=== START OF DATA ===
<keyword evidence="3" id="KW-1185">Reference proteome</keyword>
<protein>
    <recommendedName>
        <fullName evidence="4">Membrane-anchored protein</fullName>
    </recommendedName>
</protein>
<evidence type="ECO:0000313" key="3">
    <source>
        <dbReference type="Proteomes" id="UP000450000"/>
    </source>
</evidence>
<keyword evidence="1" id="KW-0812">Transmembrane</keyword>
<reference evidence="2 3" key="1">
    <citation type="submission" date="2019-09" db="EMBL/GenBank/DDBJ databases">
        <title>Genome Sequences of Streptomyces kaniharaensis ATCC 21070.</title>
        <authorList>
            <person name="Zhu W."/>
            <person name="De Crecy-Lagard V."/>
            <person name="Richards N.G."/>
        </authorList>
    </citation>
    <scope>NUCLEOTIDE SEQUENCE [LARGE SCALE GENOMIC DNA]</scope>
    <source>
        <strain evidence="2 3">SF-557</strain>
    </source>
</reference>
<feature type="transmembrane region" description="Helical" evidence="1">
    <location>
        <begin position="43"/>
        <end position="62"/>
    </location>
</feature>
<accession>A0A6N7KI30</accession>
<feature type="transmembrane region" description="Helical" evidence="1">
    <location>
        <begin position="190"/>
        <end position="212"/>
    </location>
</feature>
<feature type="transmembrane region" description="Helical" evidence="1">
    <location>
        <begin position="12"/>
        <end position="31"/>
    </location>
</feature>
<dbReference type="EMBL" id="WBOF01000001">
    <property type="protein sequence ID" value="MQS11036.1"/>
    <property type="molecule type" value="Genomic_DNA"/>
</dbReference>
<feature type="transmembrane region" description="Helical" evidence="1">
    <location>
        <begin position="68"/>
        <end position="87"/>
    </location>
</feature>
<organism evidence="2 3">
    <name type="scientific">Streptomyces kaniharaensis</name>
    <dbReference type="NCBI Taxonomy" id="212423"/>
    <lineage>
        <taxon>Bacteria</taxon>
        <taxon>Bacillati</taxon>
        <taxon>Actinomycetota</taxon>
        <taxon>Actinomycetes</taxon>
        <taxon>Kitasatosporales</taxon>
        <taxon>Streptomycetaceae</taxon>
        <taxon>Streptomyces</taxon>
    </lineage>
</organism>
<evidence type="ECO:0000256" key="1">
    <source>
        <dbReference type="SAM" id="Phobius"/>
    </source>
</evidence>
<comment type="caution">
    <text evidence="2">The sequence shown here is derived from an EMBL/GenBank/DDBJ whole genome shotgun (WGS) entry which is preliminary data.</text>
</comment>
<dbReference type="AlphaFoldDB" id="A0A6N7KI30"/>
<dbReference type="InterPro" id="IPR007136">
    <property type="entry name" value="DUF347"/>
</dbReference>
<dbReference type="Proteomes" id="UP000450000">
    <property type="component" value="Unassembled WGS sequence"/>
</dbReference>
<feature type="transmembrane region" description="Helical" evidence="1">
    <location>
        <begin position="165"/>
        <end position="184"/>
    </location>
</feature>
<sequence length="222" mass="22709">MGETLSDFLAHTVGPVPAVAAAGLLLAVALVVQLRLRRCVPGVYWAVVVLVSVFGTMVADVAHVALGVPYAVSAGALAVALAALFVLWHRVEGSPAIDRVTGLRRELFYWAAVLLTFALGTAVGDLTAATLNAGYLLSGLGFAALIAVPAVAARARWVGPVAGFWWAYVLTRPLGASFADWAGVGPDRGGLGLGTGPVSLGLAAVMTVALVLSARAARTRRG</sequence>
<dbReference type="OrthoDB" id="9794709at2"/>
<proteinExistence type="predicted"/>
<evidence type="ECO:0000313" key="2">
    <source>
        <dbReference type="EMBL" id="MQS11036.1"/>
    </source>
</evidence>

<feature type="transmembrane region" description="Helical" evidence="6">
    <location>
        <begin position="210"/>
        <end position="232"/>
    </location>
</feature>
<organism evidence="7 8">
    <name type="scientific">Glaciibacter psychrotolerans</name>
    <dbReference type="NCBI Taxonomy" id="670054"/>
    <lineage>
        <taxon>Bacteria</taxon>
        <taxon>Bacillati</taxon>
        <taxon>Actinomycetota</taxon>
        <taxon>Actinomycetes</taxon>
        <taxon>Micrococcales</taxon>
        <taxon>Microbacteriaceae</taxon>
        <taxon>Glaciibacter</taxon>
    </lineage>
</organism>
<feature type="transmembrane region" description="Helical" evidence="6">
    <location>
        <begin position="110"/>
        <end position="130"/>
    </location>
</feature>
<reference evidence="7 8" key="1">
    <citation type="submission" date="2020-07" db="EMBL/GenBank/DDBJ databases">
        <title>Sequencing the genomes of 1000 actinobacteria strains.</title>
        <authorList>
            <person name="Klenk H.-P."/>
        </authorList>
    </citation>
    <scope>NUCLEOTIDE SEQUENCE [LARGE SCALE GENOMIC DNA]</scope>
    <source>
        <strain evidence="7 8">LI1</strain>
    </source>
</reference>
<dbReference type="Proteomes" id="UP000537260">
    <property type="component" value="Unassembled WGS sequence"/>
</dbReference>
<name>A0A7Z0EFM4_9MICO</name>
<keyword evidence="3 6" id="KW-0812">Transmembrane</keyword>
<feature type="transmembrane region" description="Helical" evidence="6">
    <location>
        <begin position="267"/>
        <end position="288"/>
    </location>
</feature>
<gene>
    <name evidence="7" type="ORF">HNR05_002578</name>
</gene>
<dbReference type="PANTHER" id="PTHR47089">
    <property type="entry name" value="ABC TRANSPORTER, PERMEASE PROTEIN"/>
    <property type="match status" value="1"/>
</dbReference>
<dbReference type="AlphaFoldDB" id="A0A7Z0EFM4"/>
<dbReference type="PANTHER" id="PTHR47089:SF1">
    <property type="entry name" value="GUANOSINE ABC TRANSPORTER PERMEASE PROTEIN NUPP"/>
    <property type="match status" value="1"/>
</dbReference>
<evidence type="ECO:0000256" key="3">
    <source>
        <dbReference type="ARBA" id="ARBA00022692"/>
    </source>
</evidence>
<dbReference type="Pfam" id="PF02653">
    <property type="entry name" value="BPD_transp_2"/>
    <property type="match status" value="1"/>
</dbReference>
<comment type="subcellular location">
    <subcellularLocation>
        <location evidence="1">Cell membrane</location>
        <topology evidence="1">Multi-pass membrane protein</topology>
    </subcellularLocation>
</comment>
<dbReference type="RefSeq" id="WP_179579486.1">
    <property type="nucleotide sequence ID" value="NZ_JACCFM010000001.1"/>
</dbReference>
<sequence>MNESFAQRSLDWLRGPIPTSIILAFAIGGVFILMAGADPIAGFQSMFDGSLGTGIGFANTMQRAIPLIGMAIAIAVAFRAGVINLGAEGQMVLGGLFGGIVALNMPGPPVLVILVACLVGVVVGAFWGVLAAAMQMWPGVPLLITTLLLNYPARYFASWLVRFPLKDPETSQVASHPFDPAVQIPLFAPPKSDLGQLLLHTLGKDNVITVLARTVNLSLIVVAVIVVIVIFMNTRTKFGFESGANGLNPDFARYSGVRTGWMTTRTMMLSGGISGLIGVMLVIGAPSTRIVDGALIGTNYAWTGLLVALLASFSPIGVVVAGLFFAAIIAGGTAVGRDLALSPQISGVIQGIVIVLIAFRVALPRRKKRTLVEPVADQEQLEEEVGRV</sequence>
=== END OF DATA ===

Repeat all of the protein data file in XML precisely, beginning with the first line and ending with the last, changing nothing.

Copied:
<keyword evidence="3" id="KW-1185">Reference proteome</keyword>
<protein>
    <recommendedName>
        <fullName evidence="4">Membrane-anchored protein</fullName>
    </recommendedName>
</protein>
<evidence type="ECO:0000313" key="3">
    <source>
        <dbReference type="Proteomes" id="UP000450000"/>
    </source>
</evidence>
<keyword evidence="1" id="KW-0812">Transmembrane</keyword>
<reference evidence="2 3" key="1">
    <citation type="submission" date="2019-09" db="EMBL/GenBank/DDBJ databases">
        <title>Genome Sequences of Streptomyces kaniharaensis ATCC 21070.</title>
        <authorList>
            <person name="Zhu W."/>
            <person name="De Crecy-Lagard V."/>
            <person name="Richards N.G."/>
        </authorList>
    </citation>
    <scope>NUCLEOTIDE SEQUENCE [LARGE SCALE GENOMIC DNA]</scope>
    <source>
        <strain evidence="2 3">SF-557</strain>
    </source>
</reference>
<feature type="transmembrane region" description="Helical" evidence="1">
    <location>
        <begin position="43"/>
        <end position="62"/>
    </location>
</feature>
<accession>A0A6N7KI30</accession>
<feature type="transmembrane region" description="Helical" evidence="1">
    <location>
        <begin position="190"/>
        <end position="212"/>
    </location>
</feature>
<feature type="transmembrane region" description="Helical" evidence="1">
    <location>
        <begin position="12"/>
        <end position="31"/>
    </location>
</feature>
<dbReference type="EMBL" id="WBOF01000001">
    <property type="protein sequence ID" value="MQS11036.1"/>
    <property type="molecule type" value="Genomic_DNA"/>
</dbReference>
<feature type="transmembrane region" description="Helical" evidence="1">
    <location>
        <begin position="68"/>
        <end position="87"/>
    </location>
</feature>
<organism evidence="2 3">
    <name type="scientific">Streptomyces kaniharaensis</name>
    <dbReference type="NCBI Taxonomy" id="212423"/>
    <lineage>
        <taxon>Bacteria</taxon>
        <taxon>Bacillati</taxon>
        <taxon>Actinomycetota</taxon>
        <taxon>Actinomycetes</taxon>
        <taxon>Kitasatosporales</taxon>
        <taxon>Streptomycetaceae</taxon>
        <taxon>Streptomyces</taxon>
    </lineage>
</organism>
<evidence type="ECO:0000256" key="1">
    <source>
        <dbReference type="SAM" id="Phobius"/>
    </source>
</evidence>
<comment type="caution">
    <text evidence="2">The sequence shown here is derived from an EMBL/GenBank/DDBJ whole genome shotgun (WGS) entry which is preliminary data.</text>
</comment>
<dbReference type="AlphaFoldDB" id="A0A6N7KI30"/>
<dbReference type="InterPro" id="IPR007136">
    <property type="entry name" value="DUF347"/>
</dbReference>
<dbReference type="Proteomes" id="UP000450000">
    <property type="component" value="Unassembled WGS sequence"/>
</dbReference>
<feature type="transmembrane region" description="Helical" evidence="1">
    <location>
        <begin position="165"/>
        <end position="184"/>
    </location>
</feature>
<sequence length="222" mass="22709">MGETLSDFLAHTVGPVPAVAAAGLLLAVALVVQLRLRRCVPGVYWAVVVLVSVFGTMVADVAHVALGVPYAVSAGALAVALAALFVLWHRVEGSPAIDRVTGLRRELFYWAAVLLTFALGTAVGDLTAATLNAGYLLSGLGFAALIAVPAVAARARWVGPVAGFWWAYVLTRPLGASFADWAGVGPDRGGLGLGTGPVSLGLAAVMTVALVLSARAARTRRG</sequence>
<dbReference type="OrthoDB" id="9794709at2"/>
<proteinExistence type="predicted"/>
<evidence type="ECO:0000313" key="2">
    <source>
        <dbReference type="EMBL" id="MQS11036.1"/>
    </source>
</evidence>

<feature type="transmembrane region" description="Helical" evidence="6">
    <location>
        <begin position="210"/>
        <end position="232"/>
    </location>
</feature>
<organism evidence="7 8">
    <name type="scientific">Glaciibacter psychrotolerans</name>
    <dbReference type="NCBI Taxonomy" id="670054"/>
    <lineage>
        <taxon>Bacteria</taxon>
        <taxon>Bacillati</taxon>
        <taxon>Actinomycetota</taxon>
        <taxon>Actinomycetes</taxon>
        <taxon>Micrococcales</taxon>
        <taxon>Microbacteriaceae</taxon>
        <taxon>Glaciibacter</taxon>
    </lineage>
</organism>
<feature type="transmembrane region" description="Helical" evidence="6">
    <location>
        <begin position="110"/>
        <end position="130"/>
    </location>
</feature>
<reference evidence="7 8" key="1">
    <citation type="submission" date="2020-07" db="EMBL/GenBank/DDBJ databases">
        <title>Sequencing the genomes of 1000 actinobacteria strains.</title>
        <authorList>
            <person name="Klenk H.-P."/>
        </authorList>
    </citation>
    <scope>NUCLEOTIDE SEQUENCE [LARGE SCALE GENOMIC DNA]</scope>
    <source>
        <strain evidence="7 8">LI1</strain>
    </source>
</reference>
<dbReference type="Proteomes" id="UP000537260">
    <property type="component" value="Unassembled WGS sequence"/>
</dbReference>
<name>A0A7Z0EFM4_9MICO</name>
<keyword evidence="3 6" id="KW-0812">Transmembrane</keyword>
<feature type="transmembrane region" description="Helical" evidence="6">
    <location>
        <begin position="267"/>
        <end position="288"/>
    </location>
</feature>
<gene>
    <name evidence="7" type="ORF">HNR05_002578</name>
</gene>
<dbReference type="PANTHER" id="PTHR47089">
    <property type="entry name" value="ABC TRANSPORTER, PERMEASE PROTEIN"/>
    <property type="match status" value="1"/>
</dbReference>
<dbReference type="AlphaFoldDB" id="A0A7Z0EFM4"/>
<dbReference type="PANTHER" id="PTHR47089:SF1">
    <property type="entry name" value="GUANOSINE ABC TRANSPORTER PERMEASE PROTEIN NUPP"/>
    <property type="match status" value="1"/>
</dbReference>
<evidence type="ECO:0000256" key="3">
    <source>
        <dbReference type="ARBA" id="ARBA00022692"/>
    </source>
</evidence>
<dbReference type="Pfam" id="PF02653">
    <property type="entry name" value="BPD_transp_2"/>
    <property type="match status" value="1"/>
</dbReference>
<comment type="subcellular location">
    <subcellularLocation>
        <location evidence="1">Cell membrane</location>
        <topology evidence="1">Multi-pass membrane protein</topology>
    </subcellularLocation>
</comment>
<dbReference type="RefSeq" id="WP_179579486.1">
    <property type="nucleotide sequence ID" value="NZ_JACCFM010000001.1"/>
</dbReference>
<sequence>MNESFAQRSLDWLRGPIPTSIILAFAIGGVFILMAGADPIAGFQSMFDGSLGTGIGFANTMQRAIPLIGMAIAIAVAFRAGVINLGAEGQMVLGGLFGGIVALNMPGPPVLVILVACLVGVVVGAFWGVLAAAMQMWPGVPLLITTLLLNYPARYFASWLVRFPLKDPETSQVASHPFDPAVQIPLFAPPKSDLGQLLLHTLGKDNVITVLARTVNLSLIVVAVIVVIVIFMNTRTKFGFESGANGLNPDFARYSGVRTGWMTTRTMMLSGGISGLIGVMLVIGAPSTRIVDGALIGTNYAWTGLLVALLASFSPIGVVVAGLFFAAIIAGGTAVGRDLALSPQISGVIQGIVIVLIAFRVALPRRKKRTLVEPVADQEQLEEEVGRV</sequence>